Yay Romanian Pride!


Recently, a friend referred this film to me and although I am very interested in Romanian cinema and especially films from the Romanian “New Wave” (internationally recognized films from 2005-today) I had never heard of this one until she told me about it. I’m so glad she told me about it. And now I’m telling you about it.

Balanta/The Oak (1992)-dir. by Lucian Pintilie

It was just as hilarious and strange as my friend described it, if not more. The style, aesthetics, and plot are way different from most of the “new wave” films of today, although I would say that that NBD (no big deal), shoulder-shrugging attitude that goes hand-in-hand with bleak, black-humour and is very reminiscent of post-communist Romania is still very present in this film.

[On a side note, I realized the main actress, Maia Morgensten, plays Mary, the mother of Jesus, in the “Passion of the Christ”]

I don’t want to give away the storyline, but I do want to put it out there that, if you plan to watch it, you just might be shocked by the dark humor and strange relations between people in the film.

In the world of this film (which very much resembles my experiences in Romania): Drama is pretty much thrown out the window…the camera takes on several perspectives, switching throughout the film, and barely reveals which characters it sides with, remaining mostly observational and neutral. Almost nothing is a big deal, anything can be laughed at or trivialized, because the harsh reality of life is just not worth facing. The film’s attitude is similar to that of other Romanian films in how it is neither sympathetic nor condemning…if anything, this characteristic, combined with the dark humor, seems to form somewhat of a loose Romanian-esque style.

Its really interesting how the plot starts out with grief, depression, and even nostalgia, but abruptly shifts into a light, funny, or ironic mood…this quick transition happens often in the film, which makes the main characters seem just slightly schizo… :p

The film is, obviously, rich in political discourse…there’s a very lively scene towards the end (which is also HILARIOUS, especially if you are Romanian or have been around Romanian family parties/gatherings) in which questions of capitalism, the economy of Romania, and religion get thrown around in a friendly debate..of sorts. You can watch the scene here, if you have a few minutes to spare: (i just realized there aren’t any subtitles in this clip, but there are english subtitles in the full length movie on youtube)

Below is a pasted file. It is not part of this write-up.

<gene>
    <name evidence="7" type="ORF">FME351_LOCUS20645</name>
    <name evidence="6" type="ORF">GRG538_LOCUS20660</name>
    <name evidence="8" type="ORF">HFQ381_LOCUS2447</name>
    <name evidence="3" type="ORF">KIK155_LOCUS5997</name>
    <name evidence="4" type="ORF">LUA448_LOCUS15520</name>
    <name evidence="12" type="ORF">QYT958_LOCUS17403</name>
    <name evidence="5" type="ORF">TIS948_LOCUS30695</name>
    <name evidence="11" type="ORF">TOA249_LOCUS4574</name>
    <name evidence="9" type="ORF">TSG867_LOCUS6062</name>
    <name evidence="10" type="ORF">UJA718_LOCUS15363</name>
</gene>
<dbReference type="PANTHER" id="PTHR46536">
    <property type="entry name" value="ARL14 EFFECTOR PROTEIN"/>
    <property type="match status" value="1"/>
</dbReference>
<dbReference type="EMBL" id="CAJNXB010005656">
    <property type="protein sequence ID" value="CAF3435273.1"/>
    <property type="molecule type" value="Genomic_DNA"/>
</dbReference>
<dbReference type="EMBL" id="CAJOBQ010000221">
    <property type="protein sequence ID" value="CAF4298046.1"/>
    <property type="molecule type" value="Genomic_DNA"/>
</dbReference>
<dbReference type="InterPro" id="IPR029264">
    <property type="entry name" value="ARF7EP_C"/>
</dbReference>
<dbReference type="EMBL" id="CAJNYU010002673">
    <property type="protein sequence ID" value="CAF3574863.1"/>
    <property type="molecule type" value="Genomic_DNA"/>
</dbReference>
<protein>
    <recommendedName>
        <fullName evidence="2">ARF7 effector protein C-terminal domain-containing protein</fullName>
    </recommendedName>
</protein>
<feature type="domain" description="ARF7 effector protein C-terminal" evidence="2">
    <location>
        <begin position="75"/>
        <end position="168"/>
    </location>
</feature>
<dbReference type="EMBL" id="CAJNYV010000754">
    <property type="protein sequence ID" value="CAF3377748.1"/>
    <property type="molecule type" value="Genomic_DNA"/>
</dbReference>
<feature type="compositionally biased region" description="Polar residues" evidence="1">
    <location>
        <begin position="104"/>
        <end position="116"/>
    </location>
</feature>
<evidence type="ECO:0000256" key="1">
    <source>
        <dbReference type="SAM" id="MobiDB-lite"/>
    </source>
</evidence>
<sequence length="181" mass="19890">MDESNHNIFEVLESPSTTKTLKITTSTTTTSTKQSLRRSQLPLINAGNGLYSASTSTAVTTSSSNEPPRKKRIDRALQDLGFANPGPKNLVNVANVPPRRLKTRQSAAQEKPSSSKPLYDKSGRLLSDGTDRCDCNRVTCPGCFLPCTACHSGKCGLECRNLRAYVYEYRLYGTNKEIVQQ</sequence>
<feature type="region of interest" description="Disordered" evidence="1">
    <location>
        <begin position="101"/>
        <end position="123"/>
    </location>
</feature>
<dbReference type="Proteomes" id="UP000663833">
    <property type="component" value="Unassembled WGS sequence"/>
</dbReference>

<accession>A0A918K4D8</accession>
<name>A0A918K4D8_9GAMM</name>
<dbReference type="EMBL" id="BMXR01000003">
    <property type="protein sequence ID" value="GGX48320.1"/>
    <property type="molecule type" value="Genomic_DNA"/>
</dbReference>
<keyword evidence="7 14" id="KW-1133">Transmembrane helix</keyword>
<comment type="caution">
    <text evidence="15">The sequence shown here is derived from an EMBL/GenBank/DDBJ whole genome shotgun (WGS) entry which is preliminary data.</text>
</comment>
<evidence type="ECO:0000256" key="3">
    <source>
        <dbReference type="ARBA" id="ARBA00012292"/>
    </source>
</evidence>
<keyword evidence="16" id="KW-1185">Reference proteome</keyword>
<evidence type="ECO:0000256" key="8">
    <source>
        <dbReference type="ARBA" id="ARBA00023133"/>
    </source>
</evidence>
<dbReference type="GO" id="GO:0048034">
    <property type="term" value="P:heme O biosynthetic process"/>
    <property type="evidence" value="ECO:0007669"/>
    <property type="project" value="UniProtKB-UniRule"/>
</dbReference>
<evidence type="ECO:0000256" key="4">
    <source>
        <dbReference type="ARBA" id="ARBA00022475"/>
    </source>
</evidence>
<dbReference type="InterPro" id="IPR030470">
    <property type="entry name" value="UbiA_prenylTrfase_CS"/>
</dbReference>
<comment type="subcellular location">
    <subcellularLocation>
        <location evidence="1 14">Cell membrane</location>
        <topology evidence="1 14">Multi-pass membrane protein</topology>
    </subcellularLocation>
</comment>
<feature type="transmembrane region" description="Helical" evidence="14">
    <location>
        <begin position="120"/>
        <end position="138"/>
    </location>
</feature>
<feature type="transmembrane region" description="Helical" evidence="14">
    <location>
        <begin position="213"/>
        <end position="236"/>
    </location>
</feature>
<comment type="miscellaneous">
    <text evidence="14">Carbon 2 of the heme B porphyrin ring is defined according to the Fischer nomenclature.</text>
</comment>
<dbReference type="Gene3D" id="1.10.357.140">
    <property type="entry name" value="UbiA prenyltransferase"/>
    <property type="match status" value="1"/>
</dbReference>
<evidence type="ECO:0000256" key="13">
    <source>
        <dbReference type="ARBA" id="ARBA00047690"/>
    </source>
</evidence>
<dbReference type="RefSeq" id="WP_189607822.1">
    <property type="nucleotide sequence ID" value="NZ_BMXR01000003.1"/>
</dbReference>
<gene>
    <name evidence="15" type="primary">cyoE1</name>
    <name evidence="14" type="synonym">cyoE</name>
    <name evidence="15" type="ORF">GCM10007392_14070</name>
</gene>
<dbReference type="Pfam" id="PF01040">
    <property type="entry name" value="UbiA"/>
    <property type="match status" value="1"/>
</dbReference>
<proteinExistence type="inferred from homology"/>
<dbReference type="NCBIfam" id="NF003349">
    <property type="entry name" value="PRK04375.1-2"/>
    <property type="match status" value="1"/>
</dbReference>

OMG THE DIALOGUE. I wanted to take so many screenshots of great lines, and totally absurd conversations, but they’re hard to catch in just one shot…the attitude towards the military is really great…in that it mostly pokes fun and doesn’t take anything they do seriously. In fact, there is a scene in which they are represented as cowardly and mindless. They randomly drop in to the characters’ lives and always interrupt the main storyline.

It was really fun to watch. It is definitely the most strangest Romanian film I have ever seen…the characters constantly take you by surprise and all the randomness seems welcomed and expected in the world of the film. Sometimes, the plot just takes a brief tangent and lingers there and it just adds to the density of the story and landscape.

So, since I should stop before I start rambling about the themes of violence and class politics in the film, I will simply recommend this to everyone.
You can easily watch it on Youtube with English subtitles.


Even More Laughs.

I know it’s not a “film”, but 30 Rock is one of my favorite TV shows EVER (alongside The Office & Mad Men).

It’s no surprise that Tiny Fey created the show as the absolutely genius writing and a distinctively clever sense of humor are the show’s trademarks, as well as the brilliant cast, which includes the unapologetically bold (and hilarious) Alec Baldwin.

(episodes are on Netflix but it plays on NBC on Thursday evenings)

If you’re into witty, satirical and sometimes totally absurd comedy, get into this show.

Here’s a clip of some great Liz Lemon moments (bad quality, I know). They get so much more ridiculous than this, but you’ll have to watch some of the episodes to know what I mean! 😉

Hat’s Off to These Dudes

I can’t help but get all nostalgic and smiley when I see quick little timelines like this.

A Brief History of Title Design from Ian Albinson on Vimeo.

While I applaud at the evolution of Title Design in Film & TV, I can’t help but also be reminded of the importance of Cinema in our lives (or maybe just MY life?). Growing up, it was one of the few treasured pleasures that I had. Whether it was the DVD rentals that my dad would get every weekend or the midday re-runs of classics on TV, I always knew there was something fresh and exciting that was waiting to be watched and absorbed into my brain.

Yes, this may sound like another kid who grew up on too much television (and that’s probably right!) but I would like to point out this: like the many, many books and short stories I read in my childhood and adolescence, film was simply another medium that helped to feed and develop my observational skills, creativity and love for storytelling. I could go on and on in written gratitude for what I was exposed to in my life, but I’m sure everyone who had similar upbringings knows what I’m getting at.

I just hope that more people begin to realize the art in Film & TV and not treat these mediums like a cheap fast-food burger that you gobble down and forget about in a few minutes. Sure, some works and genres may serve just that sort of purpose, but, as one who is in the habit of extracting meaning and truth from all aspects of life, I will always encourage the act of “reading between the lines” in film.

In any case, I don’t think its a waste of time (what does that expression even mean anyway?).

I salute you, Film and Television!